To Save a Species
Partners in Conservation
Many partners are working to save the New England cottontail, including state and federal agencies, wildlife and conservation organizations, municipalities, land trusts, corporations, and private companies and individuals. Recently the National Fish and Wildlife Foundation, a nonprofit organization created by the U.S. Congress, awarded more than a quarter million dollars for conservation and habitat-creation projects. The Wildlife Management Institute administers this and other funding.
Helping Landowners Help Cottontails
The U.S. Fish and Wildlife Service and state wildlife agencies can draw up Candidate Conservation Agreements with Assurances (CCAAs) that let private landowners use their land and gain income from it while voluntarily creating habitat for New England cottontails. (CCAAs provide legal guarantees that no additional regulatory burdens will be placed on cooperating landowners should the New England cottontail formally be listed as threatened or endangered under the federal Endangered Species Act.)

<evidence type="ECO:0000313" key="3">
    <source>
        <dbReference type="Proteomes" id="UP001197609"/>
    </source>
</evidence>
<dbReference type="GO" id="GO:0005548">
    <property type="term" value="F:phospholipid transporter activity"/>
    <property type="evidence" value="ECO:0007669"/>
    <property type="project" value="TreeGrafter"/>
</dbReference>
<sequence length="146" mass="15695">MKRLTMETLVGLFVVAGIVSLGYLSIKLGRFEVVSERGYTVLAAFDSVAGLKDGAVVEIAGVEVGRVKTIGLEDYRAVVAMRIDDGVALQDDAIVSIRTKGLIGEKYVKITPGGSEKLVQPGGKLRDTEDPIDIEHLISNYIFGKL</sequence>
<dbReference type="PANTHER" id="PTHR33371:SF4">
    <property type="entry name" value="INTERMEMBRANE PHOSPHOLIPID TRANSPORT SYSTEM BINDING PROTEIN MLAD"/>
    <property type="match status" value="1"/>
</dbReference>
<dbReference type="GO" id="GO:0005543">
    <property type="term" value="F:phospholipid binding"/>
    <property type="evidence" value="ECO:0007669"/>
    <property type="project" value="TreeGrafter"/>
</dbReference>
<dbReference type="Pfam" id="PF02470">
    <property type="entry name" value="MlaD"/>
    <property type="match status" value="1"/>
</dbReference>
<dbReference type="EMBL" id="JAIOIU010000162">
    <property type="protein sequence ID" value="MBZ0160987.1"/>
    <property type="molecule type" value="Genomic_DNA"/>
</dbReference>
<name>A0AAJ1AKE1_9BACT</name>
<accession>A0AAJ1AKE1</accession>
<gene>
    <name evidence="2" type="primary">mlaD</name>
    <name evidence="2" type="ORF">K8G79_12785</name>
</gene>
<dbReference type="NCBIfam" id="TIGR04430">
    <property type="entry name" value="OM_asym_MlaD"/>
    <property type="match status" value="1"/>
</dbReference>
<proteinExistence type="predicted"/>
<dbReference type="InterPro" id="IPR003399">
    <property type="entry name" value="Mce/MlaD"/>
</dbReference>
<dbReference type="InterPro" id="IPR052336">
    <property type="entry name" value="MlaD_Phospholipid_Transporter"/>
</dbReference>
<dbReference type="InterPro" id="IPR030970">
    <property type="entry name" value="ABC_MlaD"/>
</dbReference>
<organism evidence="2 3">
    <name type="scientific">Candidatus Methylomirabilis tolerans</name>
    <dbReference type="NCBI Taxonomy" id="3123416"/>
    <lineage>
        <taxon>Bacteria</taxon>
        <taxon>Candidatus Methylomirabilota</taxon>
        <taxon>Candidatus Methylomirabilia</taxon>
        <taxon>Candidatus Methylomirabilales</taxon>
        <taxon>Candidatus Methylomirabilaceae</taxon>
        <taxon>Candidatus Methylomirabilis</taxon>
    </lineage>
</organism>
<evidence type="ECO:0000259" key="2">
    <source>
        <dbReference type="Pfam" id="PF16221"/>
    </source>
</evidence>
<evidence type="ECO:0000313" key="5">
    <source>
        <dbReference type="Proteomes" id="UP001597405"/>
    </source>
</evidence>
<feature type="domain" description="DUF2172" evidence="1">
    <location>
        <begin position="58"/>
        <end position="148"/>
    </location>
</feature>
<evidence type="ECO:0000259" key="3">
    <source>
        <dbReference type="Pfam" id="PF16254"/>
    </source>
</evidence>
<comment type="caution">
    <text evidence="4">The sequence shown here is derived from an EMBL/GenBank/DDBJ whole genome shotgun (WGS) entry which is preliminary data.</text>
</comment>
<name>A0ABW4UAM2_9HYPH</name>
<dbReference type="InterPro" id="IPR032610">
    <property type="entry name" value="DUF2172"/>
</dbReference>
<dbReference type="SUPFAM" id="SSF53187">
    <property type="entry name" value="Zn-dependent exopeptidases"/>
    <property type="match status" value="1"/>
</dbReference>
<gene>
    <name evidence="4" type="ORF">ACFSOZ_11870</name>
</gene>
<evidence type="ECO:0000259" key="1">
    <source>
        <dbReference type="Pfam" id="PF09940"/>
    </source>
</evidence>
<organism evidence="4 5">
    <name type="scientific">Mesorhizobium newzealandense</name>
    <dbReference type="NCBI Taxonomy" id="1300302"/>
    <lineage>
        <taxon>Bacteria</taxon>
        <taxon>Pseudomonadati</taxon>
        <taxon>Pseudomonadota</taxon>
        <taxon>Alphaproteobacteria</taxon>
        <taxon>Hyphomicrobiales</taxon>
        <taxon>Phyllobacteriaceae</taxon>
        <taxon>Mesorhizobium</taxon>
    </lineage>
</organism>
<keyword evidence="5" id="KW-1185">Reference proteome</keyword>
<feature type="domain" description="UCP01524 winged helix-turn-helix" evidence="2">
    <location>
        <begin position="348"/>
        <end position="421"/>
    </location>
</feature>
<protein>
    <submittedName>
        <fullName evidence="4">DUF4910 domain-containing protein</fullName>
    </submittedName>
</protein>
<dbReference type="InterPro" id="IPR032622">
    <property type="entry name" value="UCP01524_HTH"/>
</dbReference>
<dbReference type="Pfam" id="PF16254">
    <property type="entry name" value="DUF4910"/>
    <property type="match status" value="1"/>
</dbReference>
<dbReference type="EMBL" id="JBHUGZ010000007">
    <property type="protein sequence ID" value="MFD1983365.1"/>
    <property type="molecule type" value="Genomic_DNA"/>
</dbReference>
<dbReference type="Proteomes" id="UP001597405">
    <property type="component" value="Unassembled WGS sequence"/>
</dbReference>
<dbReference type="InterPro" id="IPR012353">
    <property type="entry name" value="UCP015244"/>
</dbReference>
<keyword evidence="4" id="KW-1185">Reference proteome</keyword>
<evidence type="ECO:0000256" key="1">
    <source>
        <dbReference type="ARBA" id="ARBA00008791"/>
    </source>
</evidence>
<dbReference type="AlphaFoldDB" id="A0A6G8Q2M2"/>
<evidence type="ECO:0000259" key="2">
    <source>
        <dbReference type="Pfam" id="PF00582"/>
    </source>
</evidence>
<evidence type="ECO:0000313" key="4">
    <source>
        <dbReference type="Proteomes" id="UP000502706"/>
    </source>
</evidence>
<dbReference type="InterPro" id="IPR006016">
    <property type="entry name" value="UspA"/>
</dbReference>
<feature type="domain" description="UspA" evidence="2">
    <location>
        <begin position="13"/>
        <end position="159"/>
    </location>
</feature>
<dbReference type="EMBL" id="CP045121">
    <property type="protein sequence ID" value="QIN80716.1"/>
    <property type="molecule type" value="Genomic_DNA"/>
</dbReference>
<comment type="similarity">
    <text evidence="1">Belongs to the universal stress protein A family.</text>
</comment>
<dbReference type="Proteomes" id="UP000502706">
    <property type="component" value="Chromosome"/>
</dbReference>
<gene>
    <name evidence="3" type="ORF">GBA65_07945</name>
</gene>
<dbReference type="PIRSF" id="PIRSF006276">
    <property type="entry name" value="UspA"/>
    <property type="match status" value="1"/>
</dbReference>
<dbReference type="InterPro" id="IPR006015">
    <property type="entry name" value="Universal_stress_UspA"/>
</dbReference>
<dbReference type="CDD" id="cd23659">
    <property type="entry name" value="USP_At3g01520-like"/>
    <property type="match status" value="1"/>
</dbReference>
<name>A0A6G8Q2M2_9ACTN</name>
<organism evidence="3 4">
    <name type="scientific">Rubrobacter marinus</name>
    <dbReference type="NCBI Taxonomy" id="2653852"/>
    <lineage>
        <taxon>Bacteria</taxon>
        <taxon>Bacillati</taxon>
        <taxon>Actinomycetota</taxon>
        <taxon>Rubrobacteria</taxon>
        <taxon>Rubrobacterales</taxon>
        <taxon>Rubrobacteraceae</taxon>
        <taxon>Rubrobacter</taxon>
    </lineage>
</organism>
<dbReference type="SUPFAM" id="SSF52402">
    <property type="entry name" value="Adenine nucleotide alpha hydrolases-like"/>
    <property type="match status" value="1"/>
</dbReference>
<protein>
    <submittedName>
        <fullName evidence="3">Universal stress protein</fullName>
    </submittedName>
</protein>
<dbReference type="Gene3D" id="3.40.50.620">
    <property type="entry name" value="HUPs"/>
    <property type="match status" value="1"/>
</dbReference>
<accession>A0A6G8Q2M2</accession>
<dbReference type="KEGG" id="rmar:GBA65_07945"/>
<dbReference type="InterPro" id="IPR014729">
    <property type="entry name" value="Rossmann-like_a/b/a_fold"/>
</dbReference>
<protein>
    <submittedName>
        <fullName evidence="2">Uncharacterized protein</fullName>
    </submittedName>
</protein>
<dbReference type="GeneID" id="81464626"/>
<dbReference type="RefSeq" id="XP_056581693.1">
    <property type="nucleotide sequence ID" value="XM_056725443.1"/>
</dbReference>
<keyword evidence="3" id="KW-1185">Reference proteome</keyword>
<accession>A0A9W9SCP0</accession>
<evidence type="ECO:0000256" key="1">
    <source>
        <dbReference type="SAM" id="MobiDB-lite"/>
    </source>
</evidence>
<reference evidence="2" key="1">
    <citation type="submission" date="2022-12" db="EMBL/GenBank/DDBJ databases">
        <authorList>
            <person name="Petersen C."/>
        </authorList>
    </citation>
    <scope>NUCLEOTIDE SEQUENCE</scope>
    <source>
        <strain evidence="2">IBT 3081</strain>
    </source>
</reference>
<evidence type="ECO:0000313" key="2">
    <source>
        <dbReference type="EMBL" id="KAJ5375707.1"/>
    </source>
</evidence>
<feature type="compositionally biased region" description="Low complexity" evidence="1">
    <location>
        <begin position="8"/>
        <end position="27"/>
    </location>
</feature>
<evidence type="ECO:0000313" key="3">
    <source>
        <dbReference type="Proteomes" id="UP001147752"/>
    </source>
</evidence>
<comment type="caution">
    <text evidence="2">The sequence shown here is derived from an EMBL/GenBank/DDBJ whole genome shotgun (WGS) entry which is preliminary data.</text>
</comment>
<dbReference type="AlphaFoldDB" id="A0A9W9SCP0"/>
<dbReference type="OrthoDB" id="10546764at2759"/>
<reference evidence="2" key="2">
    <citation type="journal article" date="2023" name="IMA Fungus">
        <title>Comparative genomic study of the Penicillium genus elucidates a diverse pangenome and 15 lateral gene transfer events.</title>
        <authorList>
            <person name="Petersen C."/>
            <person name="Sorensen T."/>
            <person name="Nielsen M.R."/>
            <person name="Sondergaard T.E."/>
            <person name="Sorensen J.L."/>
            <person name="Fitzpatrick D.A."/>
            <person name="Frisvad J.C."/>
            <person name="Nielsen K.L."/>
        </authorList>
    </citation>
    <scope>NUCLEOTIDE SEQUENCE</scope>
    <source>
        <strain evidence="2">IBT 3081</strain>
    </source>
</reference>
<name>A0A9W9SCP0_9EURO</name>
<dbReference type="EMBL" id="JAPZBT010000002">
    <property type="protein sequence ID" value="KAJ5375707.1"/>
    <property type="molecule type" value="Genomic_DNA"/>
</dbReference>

Scientists identify population Focus Areas where land can be protected and habitat created, as well as corridors through which cottontails can move so that local populations link with one another, assuring the flow of genes and individuals needed for health and survival. They collect and analyze data on forest age; shrubland and other key habitats; and land ownership and development patterns. They monitor cottontails to learn more about the species’ behavior and life needs. They develop strategies and techniques to trap and transfer cottontails, moving them from small, isolated habitat patches to larger areas where they can thrive.
Biologists have begun a captive-breeding program to help safeguard small populations and speed up repopulation efforts. And they’re fine-tuning ways of measuring cottontail population changes following the improvement and creation of their habitat.
Partners are setting up demonstration areas on private properties, state and federal lands, and municipal and land trust holdings. These habitats and habitat corridors will help ensure the New England cottontail’s survival on the landscape for many years to come.
Rabbits have a high reproductive rate, and populations can rebound quickly when these animals find good living conditions. The key to restoring the New England cottontail is providing the species with ample, interconnected areas of high-quality habitat. The rabbits will do the rest.